I’m alone a lot, mostly by choice. I have friends I value very much, but less need than some other people for social contact. The Internet — this blog and Facebook — are pretty good at supplying me a lot of what I need. I like writing and I imagine in a perfect world I’d write and people would write back, but… I’m a legit introvert and too much, too concentrated, social interaction and I’m exhausted.
But I need some and, even for me, this isolation thing is a little difficult. I miss the occasional adventures I have with my friends/neighbors — Elizabeth and Karen. I miss Lois’ visits from the Springs and the chance to go up there myself, or to Denver to see other friends. I miss talking to the kids and letting them “walk” the dogs. I even miss random chats at the supermarket, sometimes with strangers, sometimes running into people I know. However, I realized that what I DO get now, what I can GIVE right now, has an intensity and authenticity borne of our mutual knowledge that we’re all in a fucked up situation. Great article here in The Washington Post.
Today Teddy and I headed out to the Big Empty to practice Extreme Social Distancing. On our way, we passed the kids who came running to the fence. I stopped Bella.
“What are you guys doing?”
“I was playing. Where are you going?” asked the little boy.
“Out to the Refuge to see if there are any birds.”
“Can you come out of the car so we can see Teddy?” asked the little girl.
“I can’t. Not until this stupid virus is over.”
Their faces fell but they understood, and nodded. “I miss you guys a lot and I love you a lot,” I said.
“Us too,” they said, in unison.
When Teddy and I arrived at the Refuge it appeared to be empty except for, in the distance, trucks belonging to the wildlife guys/young women. The cranes were very active. I think they are preparing to head north soon because there is more flying high in their crane vertices. I watched several of these moments. I sat down on a rock for a while to watch them take off, rise, and circle into the breeze of a pure blue sky, soaring, higher, higher, higher.
When they stopped, I got up, turned around and found they’d left a gift for me.
I haven’t picked up a feather for years. Long ago, I picked up every feather, loving, especially, to find hawk feathers. I adorned the inside of my truck, turning it into a mobile medicine bundle in which I burned white sage. But today I brought home the gift from the cranes. It’s a kind of company. ❤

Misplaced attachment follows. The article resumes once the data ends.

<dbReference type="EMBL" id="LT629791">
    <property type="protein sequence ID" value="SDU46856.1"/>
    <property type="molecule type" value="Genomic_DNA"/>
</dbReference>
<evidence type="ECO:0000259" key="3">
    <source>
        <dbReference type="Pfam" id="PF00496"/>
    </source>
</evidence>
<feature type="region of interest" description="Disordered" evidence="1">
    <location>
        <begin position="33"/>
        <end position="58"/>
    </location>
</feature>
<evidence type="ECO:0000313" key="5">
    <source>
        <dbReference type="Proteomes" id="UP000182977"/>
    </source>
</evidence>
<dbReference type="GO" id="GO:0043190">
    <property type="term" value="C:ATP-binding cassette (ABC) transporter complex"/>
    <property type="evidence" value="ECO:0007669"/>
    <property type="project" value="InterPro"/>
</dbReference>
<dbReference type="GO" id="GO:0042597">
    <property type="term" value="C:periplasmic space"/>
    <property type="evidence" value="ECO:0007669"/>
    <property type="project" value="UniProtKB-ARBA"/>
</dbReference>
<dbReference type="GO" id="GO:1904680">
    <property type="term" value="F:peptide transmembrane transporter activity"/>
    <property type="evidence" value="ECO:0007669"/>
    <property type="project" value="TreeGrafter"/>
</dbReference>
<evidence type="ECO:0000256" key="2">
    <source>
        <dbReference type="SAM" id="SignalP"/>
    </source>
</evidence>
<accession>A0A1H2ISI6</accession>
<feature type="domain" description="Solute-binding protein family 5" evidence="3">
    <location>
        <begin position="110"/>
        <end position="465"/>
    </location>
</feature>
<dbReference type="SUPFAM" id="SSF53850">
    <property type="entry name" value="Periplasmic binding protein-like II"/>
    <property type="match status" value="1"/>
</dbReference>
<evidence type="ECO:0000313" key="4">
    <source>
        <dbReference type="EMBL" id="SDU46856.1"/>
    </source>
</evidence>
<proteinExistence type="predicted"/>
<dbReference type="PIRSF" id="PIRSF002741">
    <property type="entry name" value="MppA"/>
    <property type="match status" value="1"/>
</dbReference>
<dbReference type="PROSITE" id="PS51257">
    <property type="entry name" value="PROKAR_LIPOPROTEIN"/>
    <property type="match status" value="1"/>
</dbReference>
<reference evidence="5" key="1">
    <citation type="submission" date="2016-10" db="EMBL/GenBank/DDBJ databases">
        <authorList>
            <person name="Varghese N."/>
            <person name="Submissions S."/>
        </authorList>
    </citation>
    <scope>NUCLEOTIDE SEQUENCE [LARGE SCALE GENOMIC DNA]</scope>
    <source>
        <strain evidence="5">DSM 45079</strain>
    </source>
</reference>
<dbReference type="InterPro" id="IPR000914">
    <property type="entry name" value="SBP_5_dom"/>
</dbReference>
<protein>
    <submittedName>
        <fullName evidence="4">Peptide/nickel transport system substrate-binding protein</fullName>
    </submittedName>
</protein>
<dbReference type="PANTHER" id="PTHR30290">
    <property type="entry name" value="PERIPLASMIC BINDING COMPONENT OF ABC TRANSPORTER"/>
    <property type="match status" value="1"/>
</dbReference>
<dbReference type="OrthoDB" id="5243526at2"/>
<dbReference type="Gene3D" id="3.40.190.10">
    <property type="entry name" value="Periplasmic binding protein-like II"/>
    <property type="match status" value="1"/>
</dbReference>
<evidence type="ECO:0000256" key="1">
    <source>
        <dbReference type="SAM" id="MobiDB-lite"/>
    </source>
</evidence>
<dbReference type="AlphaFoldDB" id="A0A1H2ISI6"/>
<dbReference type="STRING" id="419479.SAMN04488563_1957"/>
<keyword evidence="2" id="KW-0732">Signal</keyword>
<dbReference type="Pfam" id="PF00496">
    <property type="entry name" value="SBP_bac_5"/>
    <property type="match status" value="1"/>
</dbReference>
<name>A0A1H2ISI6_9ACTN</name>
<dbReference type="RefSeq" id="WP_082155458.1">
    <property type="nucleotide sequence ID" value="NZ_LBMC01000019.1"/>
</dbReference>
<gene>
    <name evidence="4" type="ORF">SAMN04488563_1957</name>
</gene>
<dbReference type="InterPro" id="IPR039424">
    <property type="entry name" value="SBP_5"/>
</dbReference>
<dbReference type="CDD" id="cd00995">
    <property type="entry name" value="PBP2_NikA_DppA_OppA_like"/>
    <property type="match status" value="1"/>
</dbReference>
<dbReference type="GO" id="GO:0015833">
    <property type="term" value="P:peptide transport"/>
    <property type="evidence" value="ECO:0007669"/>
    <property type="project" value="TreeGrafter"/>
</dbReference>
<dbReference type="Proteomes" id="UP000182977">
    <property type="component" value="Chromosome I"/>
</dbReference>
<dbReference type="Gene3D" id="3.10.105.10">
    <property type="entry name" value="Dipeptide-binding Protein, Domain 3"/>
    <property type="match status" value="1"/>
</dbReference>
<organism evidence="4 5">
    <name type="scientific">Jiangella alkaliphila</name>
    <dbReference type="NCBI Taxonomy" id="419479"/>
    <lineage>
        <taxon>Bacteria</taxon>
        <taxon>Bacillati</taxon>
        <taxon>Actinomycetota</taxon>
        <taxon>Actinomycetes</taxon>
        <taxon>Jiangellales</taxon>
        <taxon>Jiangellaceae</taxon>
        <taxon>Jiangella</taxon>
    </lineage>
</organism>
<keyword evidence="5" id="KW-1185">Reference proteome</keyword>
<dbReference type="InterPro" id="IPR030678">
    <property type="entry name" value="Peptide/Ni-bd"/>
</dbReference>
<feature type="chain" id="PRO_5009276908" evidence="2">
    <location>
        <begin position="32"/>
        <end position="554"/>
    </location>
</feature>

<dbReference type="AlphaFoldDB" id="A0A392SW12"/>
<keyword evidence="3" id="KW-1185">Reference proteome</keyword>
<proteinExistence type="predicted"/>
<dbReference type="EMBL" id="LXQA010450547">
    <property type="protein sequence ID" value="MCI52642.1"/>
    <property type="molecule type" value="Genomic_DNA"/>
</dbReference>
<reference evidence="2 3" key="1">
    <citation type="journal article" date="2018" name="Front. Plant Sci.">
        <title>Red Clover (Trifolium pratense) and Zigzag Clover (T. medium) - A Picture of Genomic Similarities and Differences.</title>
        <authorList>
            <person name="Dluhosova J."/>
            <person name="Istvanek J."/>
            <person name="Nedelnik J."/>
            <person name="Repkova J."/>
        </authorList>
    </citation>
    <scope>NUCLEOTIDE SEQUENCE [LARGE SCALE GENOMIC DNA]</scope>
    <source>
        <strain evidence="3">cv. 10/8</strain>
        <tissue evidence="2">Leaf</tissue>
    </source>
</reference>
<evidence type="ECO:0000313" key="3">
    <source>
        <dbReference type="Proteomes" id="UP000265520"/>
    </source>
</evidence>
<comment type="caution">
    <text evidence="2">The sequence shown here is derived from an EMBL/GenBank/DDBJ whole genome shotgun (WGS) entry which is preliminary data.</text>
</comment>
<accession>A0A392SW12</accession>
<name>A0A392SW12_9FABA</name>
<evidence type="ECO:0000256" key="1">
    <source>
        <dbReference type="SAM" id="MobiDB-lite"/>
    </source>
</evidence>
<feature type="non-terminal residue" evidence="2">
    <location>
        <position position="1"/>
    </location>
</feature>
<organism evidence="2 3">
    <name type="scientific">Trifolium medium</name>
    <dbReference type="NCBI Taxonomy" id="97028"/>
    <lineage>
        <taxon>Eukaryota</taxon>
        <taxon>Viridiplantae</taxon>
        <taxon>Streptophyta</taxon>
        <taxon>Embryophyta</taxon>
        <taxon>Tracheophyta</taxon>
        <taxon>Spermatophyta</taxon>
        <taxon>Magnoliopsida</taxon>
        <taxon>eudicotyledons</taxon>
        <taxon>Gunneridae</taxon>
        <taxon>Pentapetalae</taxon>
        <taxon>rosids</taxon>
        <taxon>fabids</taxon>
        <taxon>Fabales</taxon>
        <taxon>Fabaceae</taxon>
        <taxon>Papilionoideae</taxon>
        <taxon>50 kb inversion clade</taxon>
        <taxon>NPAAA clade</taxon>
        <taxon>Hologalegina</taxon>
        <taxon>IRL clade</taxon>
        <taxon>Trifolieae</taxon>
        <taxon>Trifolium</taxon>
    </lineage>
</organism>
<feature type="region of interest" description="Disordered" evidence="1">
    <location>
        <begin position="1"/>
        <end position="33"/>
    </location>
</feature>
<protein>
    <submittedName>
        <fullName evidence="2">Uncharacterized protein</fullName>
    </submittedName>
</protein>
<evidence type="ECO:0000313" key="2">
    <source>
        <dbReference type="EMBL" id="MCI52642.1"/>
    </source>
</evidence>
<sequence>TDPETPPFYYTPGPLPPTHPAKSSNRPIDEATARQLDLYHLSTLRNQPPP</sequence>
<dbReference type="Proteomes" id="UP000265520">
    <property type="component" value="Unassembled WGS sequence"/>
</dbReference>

Here’s what I came up with for the museum about my mom’s moccasins. They are made of deer hide, not thick and not warm, kind of like leather gloves for the feet, but (and I’ve worn them) very comfortable. 🙂
These beautiful moccasins with wild rose beadwork were made for Helen Tibbs Beall when she was teaching at the elementary school in Crow Agency, in South Central Montana, not far from Little Bighorn Battlefield National Monument. The woman who made them was Florence Real-Bird, the mother of one of Helen’s students and Helen’s friend..
Helen was born on a farm near Hardin, Montana in 1920. She had nine siblings, three brothers and six sisters. She was the eighth child of Sherman Beall and Emma Harriet Tibbs who settled in Belfry, Montana in 1914. Helen was baptized in the Little Bighorn River by Reverend Chester A. (Chet) Bentley who spent most of his life as a minister to the Crow Indians at the Crow Baptist Mission.
Helen attended what was then the Normal School of Eastern Montana State College. Her teacher training consisted of a year of coursework, a year of teaching, a year of coursework, a year of teaching and so on until she graduated.
Her first school was Warman School, a one room school on Warman Creek between Crow Agency and Fort Smith. Helen ended her teaching duties on the Crow Reservation at the elementary school at Crow Agency. She graduated with her teaching credential in 1947.